[This is a series of inspirational job search and career transition posts. If you haven’t read Parts 1 and 2, you should probably go back and do it. This will make more sense if you do. We’ll wait.]
A curious thing started to happen as I entertained the idea of running a marathon on the elliptical: I got a coach. Well, I already had one for other things, but now he got involved with my running program.
I don’t think I’ve told you about Coach before, have I? In short, he’s that part of me that accepts what I say I want at face value, and never doubts that I truly want it or can achieve it. He’s that drive inside me that will not accept that something is impossible if I really, really want it, that believes in me no matter what, and won’t let me quit or call myself a failure.
It’s nice to have a guy like that around – not that I wouldn’t like to strangle him sometimes. He’s a disciplinarian, but always fair and never cruel. He’s also frequently exasperating, because he never knows when to call it quits, never recognizes when I’ve reached my absolute, all-out limit. He always thinks I’ve got more to give, and always requires it of me.
Maybe you’d like to meet him. You can. He’s imaginary, but that doesn’t mean he’s not real. I’m convinced you’ve got a coach like mine inside of you. Yours will look and act differently than mine, but he or she will do the same things for you that mine does for me. You might want to go looking inside yourself to see if you can find one and get acquainted.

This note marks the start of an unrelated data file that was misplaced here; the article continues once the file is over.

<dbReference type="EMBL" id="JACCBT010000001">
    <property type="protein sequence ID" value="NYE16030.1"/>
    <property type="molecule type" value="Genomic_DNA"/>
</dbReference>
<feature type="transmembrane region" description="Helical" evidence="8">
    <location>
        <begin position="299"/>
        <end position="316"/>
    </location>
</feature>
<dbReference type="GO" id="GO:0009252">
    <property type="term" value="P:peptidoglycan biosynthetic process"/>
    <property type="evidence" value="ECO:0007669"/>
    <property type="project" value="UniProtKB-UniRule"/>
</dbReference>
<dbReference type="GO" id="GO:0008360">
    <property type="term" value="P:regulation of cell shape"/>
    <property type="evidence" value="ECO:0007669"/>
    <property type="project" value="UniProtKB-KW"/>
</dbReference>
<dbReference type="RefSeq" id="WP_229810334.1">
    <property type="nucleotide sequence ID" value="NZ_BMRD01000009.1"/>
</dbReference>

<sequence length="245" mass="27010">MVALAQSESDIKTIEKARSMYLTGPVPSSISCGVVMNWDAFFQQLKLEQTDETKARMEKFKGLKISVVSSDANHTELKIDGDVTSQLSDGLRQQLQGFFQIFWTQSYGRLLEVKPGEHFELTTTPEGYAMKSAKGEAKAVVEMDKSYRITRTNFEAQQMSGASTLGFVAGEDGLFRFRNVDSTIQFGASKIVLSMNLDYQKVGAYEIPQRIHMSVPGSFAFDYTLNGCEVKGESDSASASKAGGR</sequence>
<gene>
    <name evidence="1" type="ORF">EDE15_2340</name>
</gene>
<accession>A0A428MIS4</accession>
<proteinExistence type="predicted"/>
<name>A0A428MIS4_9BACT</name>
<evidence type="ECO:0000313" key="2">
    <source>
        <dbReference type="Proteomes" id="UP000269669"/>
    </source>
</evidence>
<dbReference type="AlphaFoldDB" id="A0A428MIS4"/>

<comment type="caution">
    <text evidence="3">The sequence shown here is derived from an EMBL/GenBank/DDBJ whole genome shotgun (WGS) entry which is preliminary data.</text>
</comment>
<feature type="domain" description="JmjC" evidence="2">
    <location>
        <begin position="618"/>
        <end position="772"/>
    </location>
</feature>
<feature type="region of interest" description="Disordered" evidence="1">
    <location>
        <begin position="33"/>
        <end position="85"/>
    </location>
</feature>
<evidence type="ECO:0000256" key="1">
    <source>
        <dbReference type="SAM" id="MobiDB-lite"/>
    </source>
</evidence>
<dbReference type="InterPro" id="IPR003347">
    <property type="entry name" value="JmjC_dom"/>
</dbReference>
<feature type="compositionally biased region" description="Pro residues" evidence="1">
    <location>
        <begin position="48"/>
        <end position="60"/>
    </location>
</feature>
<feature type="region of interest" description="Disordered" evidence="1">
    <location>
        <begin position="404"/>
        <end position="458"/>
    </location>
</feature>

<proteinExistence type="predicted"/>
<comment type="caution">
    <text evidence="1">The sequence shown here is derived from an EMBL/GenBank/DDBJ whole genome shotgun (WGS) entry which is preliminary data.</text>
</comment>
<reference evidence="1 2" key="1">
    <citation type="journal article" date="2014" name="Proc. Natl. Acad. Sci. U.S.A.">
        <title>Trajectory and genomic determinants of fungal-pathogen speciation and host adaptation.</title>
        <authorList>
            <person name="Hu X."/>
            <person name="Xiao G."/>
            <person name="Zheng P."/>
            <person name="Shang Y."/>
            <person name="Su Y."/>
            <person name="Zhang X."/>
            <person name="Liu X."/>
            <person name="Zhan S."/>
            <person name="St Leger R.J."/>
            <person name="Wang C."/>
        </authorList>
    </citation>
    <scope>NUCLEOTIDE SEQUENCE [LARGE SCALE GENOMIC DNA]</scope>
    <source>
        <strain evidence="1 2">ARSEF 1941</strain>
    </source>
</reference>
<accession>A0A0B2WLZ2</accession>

Anyway, once I started to think about doing a marathon, Coach started showing up for my workouts. I’d finish a session on the machine and sit down to recover, and then I’d hear a voice in my head. “Think you could do another mile?” Or, “Think you could do three more miles at 8 minutes?” Or whatever.
Usually, the questions came at a point in my workout when the answer was an emphatic, “No!” And then he’d say, “Think you could do it anyway?” And so I would, and I’d hit whatever the workout goal was, usually right on the nose. It was uncanny.
With Coach’s help, my pace and stamina went leaping forward. My wife quit worrying about how long I was gone at my workouts. Along the way, I taught myself some quick recovery techniques – breathing, stretching – that shortened my break times.
I also started visualizing. You hear about athletes doing that. If nothing else, it’s a good way to pass the time when you’re on an elliptical for an hour – a whole lot better than watching the energy-sucking crap on all the TV’s. I’d see myself running a marathon, being the shocking old white dude who could keep up with those guys from Kenya and Ethiopia who can run impossibly far impossibly fast.
I became an international marathon phenom. It was fun, and I always won every race.